By Marc Snetiker
November 08, 2013 at 05:00 AM EST
Max Gordon

La Soiree

  • Stage

If Cirque du Soleil is feeling increasingly creaky and kiddie-friendly these days, then the wild, wacky, and deliriously wonderful La Soirée is an effective antidote for circus ennui that serves thrill-seeking audiences of decidedly more adult tastes.

Overflowing with naughty jokes and bawdy banter, La Soirée is a series of comic vignettes, each one a carefully musicalized circus act that offers a unique set of thrills, laughs, or risqué exploits (illusionist Ursula Martinez gets completely naked, and still finds places to hide things). The stunts take place just inches from the audience on a tiny platform at the center of Off Broadway’s Union Square Theatre, transformed into a smoky, velvety cabaret that miraculously fuses the immensity of a Big Top with the intimacy of a speakeasy. It’s circus meets class (or at least the appearance of it).

Any one act could steal the show — maybe it?s the delightfully smarmy English acrobat Hamish McCann who reinvents Gene Kelly’s ”Singin’ in the Rain” lamppost routine in zero gravity; or the dizzy clown Mooky Cornish, whose wide-eyed starlet act is pure gold; or the Freddie Mercury-loving juggler billed as Mario, Queen of the Circus, who ends the show with a rousing stage dive as the entire crowd hypnotically sings ”We Are the Champions.” (Yes, you’ll be on your feet singing by then, too.) But the clear centerpiece of the night is the Bath Boy, an impeccably chiseled Australian by the name of Stephen Williams who performs the sultriest combination of aerial gymnastics and bathtub-based seduction you?ll ever see. Even the rubber duckies get in on the action.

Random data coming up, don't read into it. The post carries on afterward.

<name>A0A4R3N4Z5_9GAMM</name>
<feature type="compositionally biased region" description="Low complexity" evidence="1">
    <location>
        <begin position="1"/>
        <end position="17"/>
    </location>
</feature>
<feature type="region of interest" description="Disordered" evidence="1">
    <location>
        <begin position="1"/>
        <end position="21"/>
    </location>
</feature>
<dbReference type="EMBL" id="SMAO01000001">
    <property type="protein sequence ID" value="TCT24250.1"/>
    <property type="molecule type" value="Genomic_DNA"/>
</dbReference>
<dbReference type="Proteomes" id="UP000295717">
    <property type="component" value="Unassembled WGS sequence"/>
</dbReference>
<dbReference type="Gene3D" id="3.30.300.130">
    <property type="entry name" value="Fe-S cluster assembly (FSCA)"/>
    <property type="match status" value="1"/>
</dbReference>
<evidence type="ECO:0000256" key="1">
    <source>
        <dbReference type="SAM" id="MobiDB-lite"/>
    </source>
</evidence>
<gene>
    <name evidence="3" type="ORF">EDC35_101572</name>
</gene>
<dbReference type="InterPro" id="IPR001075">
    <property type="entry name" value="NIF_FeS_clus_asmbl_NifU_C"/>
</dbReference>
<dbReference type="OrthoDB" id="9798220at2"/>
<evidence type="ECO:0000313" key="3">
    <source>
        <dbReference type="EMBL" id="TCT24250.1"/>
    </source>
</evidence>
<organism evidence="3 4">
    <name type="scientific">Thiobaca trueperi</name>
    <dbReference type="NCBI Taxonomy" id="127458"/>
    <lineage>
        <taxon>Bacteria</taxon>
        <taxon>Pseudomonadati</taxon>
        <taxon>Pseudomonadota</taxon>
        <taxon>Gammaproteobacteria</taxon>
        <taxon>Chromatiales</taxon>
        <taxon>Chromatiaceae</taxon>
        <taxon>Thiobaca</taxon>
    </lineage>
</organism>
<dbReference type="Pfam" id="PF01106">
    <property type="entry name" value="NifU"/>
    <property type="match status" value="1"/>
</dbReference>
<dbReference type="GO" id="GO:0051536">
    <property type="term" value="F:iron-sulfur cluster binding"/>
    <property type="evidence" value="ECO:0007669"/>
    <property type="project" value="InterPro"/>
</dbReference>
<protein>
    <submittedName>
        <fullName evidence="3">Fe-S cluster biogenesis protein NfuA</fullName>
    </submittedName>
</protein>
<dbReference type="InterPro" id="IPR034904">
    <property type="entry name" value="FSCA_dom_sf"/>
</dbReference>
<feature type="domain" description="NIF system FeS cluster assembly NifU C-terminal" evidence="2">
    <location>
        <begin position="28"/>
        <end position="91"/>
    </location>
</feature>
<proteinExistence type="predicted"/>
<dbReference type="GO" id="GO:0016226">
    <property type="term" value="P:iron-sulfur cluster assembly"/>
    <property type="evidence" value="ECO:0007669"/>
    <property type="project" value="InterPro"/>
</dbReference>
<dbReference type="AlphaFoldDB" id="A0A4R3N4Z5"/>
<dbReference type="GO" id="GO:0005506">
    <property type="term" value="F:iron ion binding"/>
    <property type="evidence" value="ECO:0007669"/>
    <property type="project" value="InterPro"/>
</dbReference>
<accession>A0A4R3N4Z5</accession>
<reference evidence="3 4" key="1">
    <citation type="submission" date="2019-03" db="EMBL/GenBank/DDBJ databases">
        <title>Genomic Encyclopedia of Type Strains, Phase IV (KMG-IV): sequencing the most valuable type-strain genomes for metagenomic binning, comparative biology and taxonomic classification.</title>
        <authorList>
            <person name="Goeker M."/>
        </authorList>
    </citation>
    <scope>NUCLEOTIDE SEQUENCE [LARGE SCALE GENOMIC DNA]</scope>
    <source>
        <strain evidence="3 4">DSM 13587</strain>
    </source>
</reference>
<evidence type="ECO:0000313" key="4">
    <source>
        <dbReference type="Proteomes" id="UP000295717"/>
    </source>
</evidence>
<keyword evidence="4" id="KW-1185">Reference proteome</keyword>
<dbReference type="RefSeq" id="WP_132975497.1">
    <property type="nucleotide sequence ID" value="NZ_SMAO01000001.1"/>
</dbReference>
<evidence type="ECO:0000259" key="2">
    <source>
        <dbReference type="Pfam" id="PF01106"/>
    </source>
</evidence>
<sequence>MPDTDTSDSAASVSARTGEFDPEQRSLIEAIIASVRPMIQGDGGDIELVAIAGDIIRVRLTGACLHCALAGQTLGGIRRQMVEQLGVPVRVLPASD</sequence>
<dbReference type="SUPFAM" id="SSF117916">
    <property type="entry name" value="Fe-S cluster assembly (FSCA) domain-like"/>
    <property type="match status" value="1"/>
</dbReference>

More than just astounding acrobatics, La Soirée — which played New York in 2006 under the title Absinthe: Les Artistes de La Clique — asks the audience to set aside cynicism and simply indulge in the irreverent fun. The seduction stems from the sheer variety of the show’s ever-changing ”dysfunctional family” (as emcee and creative producer Brett Haylock describes the rotating cast). Even the most familiar tricks are pushed past the normal boundaries, and what emerges is a mesmerizing hybrid of sideshow, vaudeville, and burlesque. And though I won’t spoil it, a trick involving a unicycle and an audience member induced one of several jaw-dropping moments of ”Are they really going to do that?” And yes, they really do.

The comedy succeeds, mostly, save for a bizarre second-act song about ethnicity that feels utterly out of place. La Soirée‘s pace falters a bit after the unnecessary intermission. Most of the meat is in the first act, and the momentum never quite picks back up, even after you?ve returned with refreshed cocktail in hand. Still, there is an abundance of charm oozing from the cast, who each exude a gleeful passion for their talent (be it sexy, silly, or downright strange). If traditional circus isn?t your thing, you’re in luck. There is nothing traditional about La Soirée. A-


La Soiree

  • Stage
  • 11/07/13
Complete Coverage
  • La Soiree